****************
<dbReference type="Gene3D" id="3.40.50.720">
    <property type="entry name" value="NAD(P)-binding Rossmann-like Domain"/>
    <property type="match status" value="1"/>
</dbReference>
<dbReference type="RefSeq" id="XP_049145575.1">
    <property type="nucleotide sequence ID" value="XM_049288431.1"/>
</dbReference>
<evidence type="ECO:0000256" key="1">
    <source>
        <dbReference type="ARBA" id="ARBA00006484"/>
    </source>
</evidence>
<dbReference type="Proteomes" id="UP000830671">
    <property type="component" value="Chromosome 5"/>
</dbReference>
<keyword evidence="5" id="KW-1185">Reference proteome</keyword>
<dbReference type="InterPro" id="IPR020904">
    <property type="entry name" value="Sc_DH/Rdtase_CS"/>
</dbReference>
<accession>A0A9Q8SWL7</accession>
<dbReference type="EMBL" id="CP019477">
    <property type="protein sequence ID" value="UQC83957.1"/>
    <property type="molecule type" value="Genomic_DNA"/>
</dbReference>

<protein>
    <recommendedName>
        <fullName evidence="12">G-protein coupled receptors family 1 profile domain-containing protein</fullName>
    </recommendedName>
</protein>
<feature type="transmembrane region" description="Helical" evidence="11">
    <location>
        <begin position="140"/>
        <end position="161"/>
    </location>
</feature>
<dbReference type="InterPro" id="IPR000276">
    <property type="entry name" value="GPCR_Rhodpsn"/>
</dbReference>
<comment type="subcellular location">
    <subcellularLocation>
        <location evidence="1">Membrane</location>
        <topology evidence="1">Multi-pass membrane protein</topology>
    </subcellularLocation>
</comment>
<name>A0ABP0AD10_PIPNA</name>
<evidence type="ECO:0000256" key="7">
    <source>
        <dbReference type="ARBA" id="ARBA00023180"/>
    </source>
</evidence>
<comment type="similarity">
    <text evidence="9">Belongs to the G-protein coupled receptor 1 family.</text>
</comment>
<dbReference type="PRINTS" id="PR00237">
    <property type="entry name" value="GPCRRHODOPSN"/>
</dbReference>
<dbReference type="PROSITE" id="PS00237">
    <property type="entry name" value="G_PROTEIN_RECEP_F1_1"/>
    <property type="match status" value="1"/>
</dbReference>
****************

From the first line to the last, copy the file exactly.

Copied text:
<dbReference type="Gene3D" id="3.40.50.720">
    <property type="entry name" value="NAD(P)-binding Rossmann-like Domain"/>
    <property type="match status" value="1"/>
</dbReference>
<dbReference type="RefSeq" id="XP_049145575.1">
    <property type="nucleotide sequence ID" value="XM_049288431.1"/>
</dbReference>
<evidence type="ECO:0000256" key="1">
    <source>
        <dbReference type="ARBA" id="ARBA00006484"/>
    </source>
</evidence>
<dbReference type="Proteomes" id="UP000830671">
    <property type="component" value="Chromosome 5"/>
</dbReference>
<keyword evidence="5" id="KW-1185">Reference proteome</keyword>
<dbReference type="InterPro" id="IPR020904">
    <property type="entry name" value="Sc_DH/Rdtase_CS"/>
</dbReference>
<accession>A0A9Q8SWL7</accession>
<dbReference type="EMBL" id="CP019477">
    <property type="protein sequence ID" value="UQC83957.1"/>
    <property type="molecule type" value="Genomic_DNA"/>
</dbReference>

<protein>
    <recommendedName>
        <fullName evidence="12">G-protein coupled receptors family 1 profile domain-containing protein</fullName>
    </recommendedName>
</protein>
<feature type="transmembrane region" description="Helical" evidence="11">
    <location>
        <begin position="140"/>
        <end position="161"/>
    </location>
</feature>
<dbReference type="InterPro" id="IPR000276">
    <property type="entry name" value="GPCR_Rhodpsn"/>
</dbReference>
<comment type="subcellular location">
    <subcellularLocation>
        <location evidence="1">Membrane</location>
        <topology evidence="1">Multi-pass membrane protein</topology>
    </subcellularLocation>
</comment>
<name>A0ABP0AD10_PIPNA</name>
<evidence type="ECO:0000256" key="7">
    <source>
        <dbReference type="ARBA" id="ARBA00023180"/>
    </source>
</evidence>
<comment type="similarity">
    <text evidence="9">Belongs to the G-protein coupled receptor 1 family.</text>
</comment>
<dbReference type="PRINTS" id="PR00237">
    <property type="entry name" value="GPCRRHODOPSN"/>
</dbReference>
<dbReference type="PROSITE" id="PS00237">
    <property type="entry name" value="G_PROTEIN_RECEP_F1_1"/>
    <property type="match status" value="1"/>
</dbReference>